Vertical Jump: How do you measure power in the lower body?

Vertical Jump: How do you measure power in the lower body?

The vertical jump is a specific exercise that allows us to assess the capacity of the lower body. We tell you how to train and improve it.

What is the Vertical Jump?

The vertical jump is a complex polyarticular dynamic movement that requires the introduction, development, optimisation and maintenance of inter-muscular coordination.

It is a multi-joint action that requires substantial muscle effort, mainly from the ankle, knee and hip joints.

Vertical jumping ability is a crucial performance skill in several sports, such as volleyball, basketball and football.

What is vertical jump

Depending on the sport, the importance of jumping ability may be affected by the direction of the jump.

Therefore, considering the tactical nature of jumping activities in team sports such as basketball, football and volleyball, the height of the vertical jump is often considered a critical performance outcome.

The execution of this motor skill depends on the coordination of the body’s segmental actions, which is determined by:

  • The interaction between muscle forces (modulated by impulses sent by the central nervous system); and
  • The network of forces that are generated around the joints to meet the mechanical demands of the task.

How do you train the vertical jump?

Vertical jump training should start with the correct determination of the force-velocity and force-time profile.

Knowledge of the vertical profiles will provide information on the physical capacities that must be developed to improve the ballistic pushing performance, and on the maximum levels of strength and velocity of the athlete’s neuromuscular system.

In other words, the correct determination and optimal application of the force-velocity, force-power-velocity and strength-time profiles will be a key element in the methodology and planning of sports training aimed at improving vertical jumping.

Force-Velocity Profile

This is the assessment of the manifestation of force by means of the peak force achieved and the time required to reach it in a dynamic action.

Jump

In other words, it is the ability of skeletal muscle to generate maximum force and speed of movement..

As a consequence, the Power-Force-Velocity Profile is based on force-velocity and velocity-power relationships that characterise the maximal mechanical capacities of the lower limb neuromuscular system.

Force-Time Profile

On the other hand, it deals with the assessment of the manifestation of force by means of the peak force achieved and the time required to reach it in a static or dynamic action.

Talking about the f-t curve is the same as talking about explosive strength (the result of the relationship between the force produced and the time required for it) or RFD (rate of force development).

Performance during the vertical jump is a functional measure that plays a key role in non-athletic disciplines and in anaerobic, aerobic and mixed athletic modalities. Its assessment as a basic and initial element is essential for vertical jump training.

What vertical jump tests exist?

In terms of vertical jump tests, the most common are:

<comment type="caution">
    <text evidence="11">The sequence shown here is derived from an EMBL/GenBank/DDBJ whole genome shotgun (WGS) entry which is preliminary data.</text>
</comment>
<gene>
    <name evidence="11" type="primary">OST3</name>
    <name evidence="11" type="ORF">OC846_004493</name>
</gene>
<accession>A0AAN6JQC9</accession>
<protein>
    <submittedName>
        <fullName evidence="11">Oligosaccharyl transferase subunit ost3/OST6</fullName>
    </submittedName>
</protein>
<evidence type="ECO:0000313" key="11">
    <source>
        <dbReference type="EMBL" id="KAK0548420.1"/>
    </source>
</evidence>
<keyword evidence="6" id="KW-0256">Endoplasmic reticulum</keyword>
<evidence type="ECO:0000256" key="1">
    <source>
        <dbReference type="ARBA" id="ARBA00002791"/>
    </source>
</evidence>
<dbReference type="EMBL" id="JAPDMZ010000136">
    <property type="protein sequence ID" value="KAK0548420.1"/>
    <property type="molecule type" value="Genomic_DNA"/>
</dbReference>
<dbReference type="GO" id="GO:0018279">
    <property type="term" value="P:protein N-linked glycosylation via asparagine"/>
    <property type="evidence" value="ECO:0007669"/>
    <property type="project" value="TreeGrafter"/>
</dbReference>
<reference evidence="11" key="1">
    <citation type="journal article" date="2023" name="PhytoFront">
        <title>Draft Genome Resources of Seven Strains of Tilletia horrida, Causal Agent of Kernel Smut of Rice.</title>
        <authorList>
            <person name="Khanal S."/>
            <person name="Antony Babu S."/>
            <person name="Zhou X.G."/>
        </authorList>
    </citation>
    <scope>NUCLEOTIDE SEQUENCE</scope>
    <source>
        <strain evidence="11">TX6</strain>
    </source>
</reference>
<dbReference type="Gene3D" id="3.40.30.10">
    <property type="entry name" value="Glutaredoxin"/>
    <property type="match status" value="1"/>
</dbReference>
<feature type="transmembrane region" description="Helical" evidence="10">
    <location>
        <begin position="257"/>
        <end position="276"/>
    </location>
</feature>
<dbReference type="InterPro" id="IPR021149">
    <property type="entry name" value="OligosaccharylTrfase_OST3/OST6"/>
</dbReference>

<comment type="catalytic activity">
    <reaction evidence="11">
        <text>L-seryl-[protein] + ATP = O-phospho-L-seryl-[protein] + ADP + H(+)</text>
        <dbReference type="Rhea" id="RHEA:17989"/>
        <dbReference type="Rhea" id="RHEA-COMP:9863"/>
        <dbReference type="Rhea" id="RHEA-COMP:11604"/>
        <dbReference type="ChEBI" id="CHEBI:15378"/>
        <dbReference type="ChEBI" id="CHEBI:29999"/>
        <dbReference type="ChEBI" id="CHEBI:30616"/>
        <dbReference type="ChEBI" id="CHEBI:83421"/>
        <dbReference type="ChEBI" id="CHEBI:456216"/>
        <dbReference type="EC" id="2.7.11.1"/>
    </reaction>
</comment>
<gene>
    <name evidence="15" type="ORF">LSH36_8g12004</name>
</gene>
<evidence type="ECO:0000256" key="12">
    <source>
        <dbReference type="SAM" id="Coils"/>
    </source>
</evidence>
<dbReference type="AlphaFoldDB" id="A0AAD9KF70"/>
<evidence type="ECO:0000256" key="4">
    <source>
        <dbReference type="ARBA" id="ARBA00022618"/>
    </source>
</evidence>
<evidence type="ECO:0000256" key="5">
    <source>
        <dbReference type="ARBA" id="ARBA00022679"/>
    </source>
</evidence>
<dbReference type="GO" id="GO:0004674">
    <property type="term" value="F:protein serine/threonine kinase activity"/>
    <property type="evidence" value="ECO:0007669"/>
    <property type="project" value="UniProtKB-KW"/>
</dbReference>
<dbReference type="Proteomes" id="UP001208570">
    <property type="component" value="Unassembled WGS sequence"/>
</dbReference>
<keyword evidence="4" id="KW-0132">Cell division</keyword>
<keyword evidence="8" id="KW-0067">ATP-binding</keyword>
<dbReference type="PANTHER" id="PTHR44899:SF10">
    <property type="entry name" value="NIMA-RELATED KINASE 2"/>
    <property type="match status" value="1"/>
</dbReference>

• Squat Jump (SJ);
  • Counter-Movement Jump (CMJ);
  • Drop Jump (DJ);
  • Repeat Jump (RJ);
  • Sargent Test; and
  • Abalakov Test.

Measurements of vertical jumps are made by means of different instruments, among which we find Contact Platforms, Accelerometers, Infrared Cameras/Platforms, High Speed Cameras and Force Platforms, the latter being considered the Gold Standard.

Finally, physical activity and sport professionals must orientate the contents, methods and means of strength and power training according to the f-v and f-t profile.

Drop jump

Drop Jump.

For example, what do we do if the athlete has a deficit in velocity? The contents selected will be related to power (explosive and reactive strength), planned, programmed and periodised through plyometric, assisted and resisted methodologies.

What’s it for?

Vertical jump training is an effective and efficient instrument within training methodology and programming aimed at achieving the following objectives:

  • Improving sports performance.
  • Increasing the physical-physiological parameters related to health.
  • Optimising sports technique in general and specific circumstances (jumping and catching ability).
  • To directly influence the muscular, tendon, ligament and bone function.
  • Generating high neuromuscular demands of the lumbo-pelvis-abdomen and lower limb complex.
  • Activating specific muscle regions: gluteus maximus, gluteus medius, hamstrings, soleus and intrinsic musculature of the foot.

How to increase your Vertical Jump?

Traditional, assisted and resisted plyometric methods are widely believed to contribute to positive neuromuscular adaptations and improvements in vertical jumping ability.

In other words, they are effective work tools for increasing vertical jumping in people who orientate their training towards health or performance.

Scientific evidence suggests that the combination of plyometric training and traditional weight training are the best formulas for the improvement and optimisation of the vertical jump. Visit this link to find out about exactly what is plyometry.

But, what adaptations must be made to increase the vertical jump?

Plyometry

  • Muscular strength.
  • RFD (Rate of Force Development).
  • Muscle power.
  • Muscle contraction speed.
  • Cross-sectional area of type I, IIa and IIa/IIx fibres.
  • Shortening velocity in all fibres.
  • Peak power in all fibres.
  • Muscle stiffness (increased storage and release of elastic energy)
  • Inhibition of post-workout antagonist musculature.
  • Co-contraction or activation of synergist musculature.
  • Reduction of neural inhibitory mechanisms.
  • Excitability and synchronisation of the moto-neuron of the agonist musculature.

Vertical Jump Representation

Vertical Jump Representation.

 

Traditional Training (Weight Training)

  • MHC (Myosin Heavy Chain) expression of IIa fibres.
  • Decreased MHC expression of IIx fibres.
  • Increased motor unit activation.
  • Frequency of release.
  • Coordination.
  • Synchronisation of motor units.
  • Activation of agonist musculature.
  • Decrease in agonist co-activation.
From a more precise point of view, the methodology and planning of training programmes to improve athletes’ ballistic pushing performance (e.g. jumps) should be oriented around the following objectives:

Increase VTC-Pmax and/or Decrease FVimb

  • VTC-Pmax: is the maximum power output of the neuromuscular system of the athlete’s lower limb (per unit of body mass) in the concentric and ballistic extension movement.